Kelly: I can naturally understand marketing. But I also understand that it’s different for western fly-to destinations than the drive-to market here at Mount Snow. I actually prefer operations, but marketing comes more naturally to me. I think my general understanding of the ski industry will help, too. But I have so much to learn about the governmental affairs side, and I look forward to diving into it all.
Olivia: What’s the biggest issue that you wanted NSAA to solve but it didn’t?
Kelly: I didn’t have that issue because I looked at NSAA as a toolbox. So, I just use all the NSAA tools, whether it’s going to tradeshows and seminars or using all the data to benchmark the resort. I never thought that NSAA was there to deliver something to me— they were there to support our resort, whether it was through education or safety. Could it be more helpful? I hope that as an operator going in and as a communicator I’m going to be able to identify what will be helpful to the membership and what won’t. That may come from sitting down with the head of such-and-such ski area and asking which NSAA tools are useful, and why other tools aren’t used, and so on.
Olivia: What other groups do you plan to reach out to?
Kelly: I’m really excited to work with groups like NSP, SIA, USSA, etc. I’m an open book. I don’t have any agendas. I’ve always kept my head down and done my best to my ability. I’m aware of the history in some instances, but I’m starting fresh.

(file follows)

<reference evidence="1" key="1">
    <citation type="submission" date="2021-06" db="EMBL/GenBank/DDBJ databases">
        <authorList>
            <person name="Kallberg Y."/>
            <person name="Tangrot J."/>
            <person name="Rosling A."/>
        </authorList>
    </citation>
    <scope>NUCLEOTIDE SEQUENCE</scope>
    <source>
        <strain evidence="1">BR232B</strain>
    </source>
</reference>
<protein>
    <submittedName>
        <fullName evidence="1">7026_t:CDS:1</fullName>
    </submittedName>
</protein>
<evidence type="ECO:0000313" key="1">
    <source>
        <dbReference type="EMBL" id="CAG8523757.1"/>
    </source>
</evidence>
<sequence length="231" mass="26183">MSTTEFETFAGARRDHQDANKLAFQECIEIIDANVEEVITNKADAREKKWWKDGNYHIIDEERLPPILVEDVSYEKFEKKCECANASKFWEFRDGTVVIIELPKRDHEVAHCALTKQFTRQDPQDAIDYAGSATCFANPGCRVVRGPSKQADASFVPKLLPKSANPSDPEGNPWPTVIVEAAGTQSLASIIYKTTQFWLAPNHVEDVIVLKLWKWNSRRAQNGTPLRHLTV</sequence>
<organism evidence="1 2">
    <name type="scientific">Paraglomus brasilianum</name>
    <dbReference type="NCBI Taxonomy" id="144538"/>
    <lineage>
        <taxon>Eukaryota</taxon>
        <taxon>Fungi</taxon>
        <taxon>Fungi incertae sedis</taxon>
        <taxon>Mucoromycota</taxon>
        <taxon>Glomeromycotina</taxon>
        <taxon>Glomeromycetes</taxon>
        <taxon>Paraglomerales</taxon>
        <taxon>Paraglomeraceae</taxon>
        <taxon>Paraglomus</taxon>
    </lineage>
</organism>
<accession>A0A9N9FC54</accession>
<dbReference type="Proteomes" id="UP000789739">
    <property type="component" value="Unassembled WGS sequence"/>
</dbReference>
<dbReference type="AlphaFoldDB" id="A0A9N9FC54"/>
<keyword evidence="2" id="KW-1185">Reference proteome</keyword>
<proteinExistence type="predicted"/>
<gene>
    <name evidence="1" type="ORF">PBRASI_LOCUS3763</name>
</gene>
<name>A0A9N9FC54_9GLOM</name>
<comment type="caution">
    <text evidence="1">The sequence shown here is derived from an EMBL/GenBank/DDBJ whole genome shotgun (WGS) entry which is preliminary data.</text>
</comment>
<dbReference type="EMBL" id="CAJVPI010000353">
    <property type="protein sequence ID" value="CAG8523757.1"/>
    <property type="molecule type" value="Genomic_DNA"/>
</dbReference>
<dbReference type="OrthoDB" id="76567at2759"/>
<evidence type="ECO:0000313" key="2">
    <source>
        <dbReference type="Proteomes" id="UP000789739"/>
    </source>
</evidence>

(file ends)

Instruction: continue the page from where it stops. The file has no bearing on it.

Olivia: You’ve been on several boards and committees, so you’re constantly listening to feedback and making decisions. Now you’re going to have 300-plus areas to listen to, in addition to trying to maneuver the politics and agendas. What will be your approach?
Kelly: It will be difficult as the new person on the block and everyone is going to be pitching their agenda. I have to make sure not to promise anything to anyone because although that agenda may sound great at that time, further investigation might find that it affects something else in a negative way. Or, it’s just not the right timing. So I’m going to have to stay focused, and I can’t tell you what that focus will be yet, but once it’s defined I’ll have to remember every day to ask myself and the staff, “Is this going to get us further along in what we want to achieve?” And if it won’t, we’ll have to be prepared to say no.
Olivia: What’s your leadership style, and how has it helped you be successful?
Kelly: I manage by walking around, and I really feel like you have to do anything you would ask your staff to do. By doing that I think you gain respect. But it’s also my weakness because then I sometimes don’t delegate enough and sometimes I’ve spent too much time on the front line and not planning for the future. But I’m constantly working on my weaknesses. I think my hands-on style will stick with me in the NSAA role and probably be a good thing as I travel around and meet all the operators.
Olivia: What is the importance of NSAA starting this next chapter with a female leader?
Kelly: I think you want females, starting at a young age, to understand that anything is possible. It is important to celebrate it, but sometimes people are looking for a story, and I don’t have one. I have worked with so many guys who have been so respectful and so awesome. If I have been held up or passed over because of my gender I have been either too ignorant or too confident to see it. If somebody says, “she can’t.” I say, “oh, heck yes, I can.” But I am very aware that it’s not that way everywhere and I am so blessed. I mean, think about what women are going through right now at this moment in our country.